This Saturday afternoon, in Toulouse, as part of the “Student Astronaut Face-to-face by ARISS” project, teenagers were able to talk live with astronaut Thomas Pesquet while he is currently on board the International Space Station (ISS).
“Were you afraid to go to space? “” How do you cope being so far from Earth? “” Do you see the consequences of deforestation from the ISS? “From the Cité de l’Espace, the final year high school students from the Saint-Orens-de-Gameville space high school were able to question Thomas Pesquet for ten minutes this Saturday afternoon. Thanks to the ARISS-Francophone association and the Haute-Garonne radio amateurs of the French Transmitters Network, the link was established between the teenagers and the famous French astronaut on a mission in the International Space Station.
“He’s a role model for many of us”
A meeting on which the students, as well as the students of the University Space Center of Toulouse, have been working for over a year and which will leave them fond memories. “Everyone was a little stressed, it was impressive to talk to an astronaut with such international fame,” says Paul, 17, who aspires to become an engineer. He’s a role model for many of us. “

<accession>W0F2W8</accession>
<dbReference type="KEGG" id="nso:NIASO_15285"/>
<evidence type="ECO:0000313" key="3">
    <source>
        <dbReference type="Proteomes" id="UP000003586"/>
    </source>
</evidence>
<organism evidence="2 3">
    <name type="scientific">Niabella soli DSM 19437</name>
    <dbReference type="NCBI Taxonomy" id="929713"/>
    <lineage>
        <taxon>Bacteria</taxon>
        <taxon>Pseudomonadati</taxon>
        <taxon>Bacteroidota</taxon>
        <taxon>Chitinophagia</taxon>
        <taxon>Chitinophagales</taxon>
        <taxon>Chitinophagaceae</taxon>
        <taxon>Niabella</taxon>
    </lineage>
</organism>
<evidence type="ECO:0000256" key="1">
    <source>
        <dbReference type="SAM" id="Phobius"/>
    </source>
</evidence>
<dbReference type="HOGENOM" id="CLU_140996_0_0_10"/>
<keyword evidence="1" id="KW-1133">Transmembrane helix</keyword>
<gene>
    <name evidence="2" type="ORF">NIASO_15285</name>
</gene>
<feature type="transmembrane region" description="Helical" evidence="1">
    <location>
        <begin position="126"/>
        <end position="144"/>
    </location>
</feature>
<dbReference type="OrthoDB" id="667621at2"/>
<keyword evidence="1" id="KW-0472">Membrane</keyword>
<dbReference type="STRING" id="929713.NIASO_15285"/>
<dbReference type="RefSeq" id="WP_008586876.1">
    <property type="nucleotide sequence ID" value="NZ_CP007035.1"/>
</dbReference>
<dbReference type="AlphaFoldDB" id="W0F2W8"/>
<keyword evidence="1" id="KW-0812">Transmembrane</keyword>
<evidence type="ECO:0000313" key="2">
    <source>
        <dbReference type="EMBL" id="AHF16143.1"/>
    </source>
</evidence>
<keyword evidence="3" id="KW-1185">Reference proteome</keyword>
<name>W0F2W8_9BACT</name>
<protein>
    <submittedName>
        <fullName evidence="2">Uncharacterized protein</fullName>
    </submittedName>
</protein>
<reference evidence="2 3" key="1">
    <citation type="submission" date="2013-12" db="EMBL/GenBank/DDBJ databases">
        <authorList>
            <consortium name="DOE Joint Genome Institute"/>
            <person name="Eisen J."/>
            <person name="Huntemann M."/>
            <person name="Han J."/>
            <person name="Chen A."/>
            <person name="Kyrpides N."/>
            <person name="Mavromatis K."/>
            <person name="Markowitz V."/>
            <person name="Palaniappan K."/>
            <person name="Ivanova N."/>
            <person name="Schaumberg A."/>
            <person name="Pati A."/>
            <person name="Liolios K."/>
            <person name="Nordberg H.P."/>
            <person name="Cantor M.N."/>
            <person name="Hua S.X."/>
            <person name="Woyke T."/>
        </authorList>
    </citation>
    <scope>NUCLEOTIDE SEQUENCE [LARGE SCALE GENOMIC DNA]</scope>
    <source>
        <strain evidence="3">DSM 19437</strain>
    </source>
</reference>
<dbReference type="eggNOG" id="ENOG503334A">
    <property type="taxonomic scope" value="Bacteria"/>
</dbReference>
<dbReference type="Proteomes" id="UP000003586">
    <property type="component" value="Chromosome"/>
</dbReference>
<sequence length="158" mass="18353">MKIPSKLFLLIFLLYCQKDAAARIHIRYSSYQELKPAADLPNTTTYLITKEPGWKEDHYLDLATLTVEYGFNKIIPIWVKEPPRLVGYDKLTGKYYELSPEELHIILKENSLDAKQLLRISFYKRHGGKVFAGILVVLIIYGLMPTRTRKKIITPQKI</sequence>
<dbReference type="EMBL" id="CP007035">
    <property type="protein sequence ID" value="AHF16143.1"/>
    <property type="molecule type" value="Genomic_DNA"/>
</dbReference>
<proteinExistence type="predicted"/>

“He has widely democratized the space industry by communicating on social networks and appearing in many events. He has delighted vocations, ”adds Léonine, who dreams of having a career similar to that of Thomas Pesquet.
In parallel with this project, the high school students worked on many subjects related to space and amateur radio. They created posters and presented presentations to an audience gathered at the Cité de l’Espace. “It plunges them into professional life, they see that they are capable of applying knowledge. As for Thomas Pesquet, he represents a success for young people, he demystifies the space world and shows that it is not inaccessible ”, analyzes Nathalie Serre, professor of philosophy.
“These projects also allow students and high school students to meet and create a microcosm around space, emphasizes”, Nicolas Nolhier, director of the Toulouse University Space Center.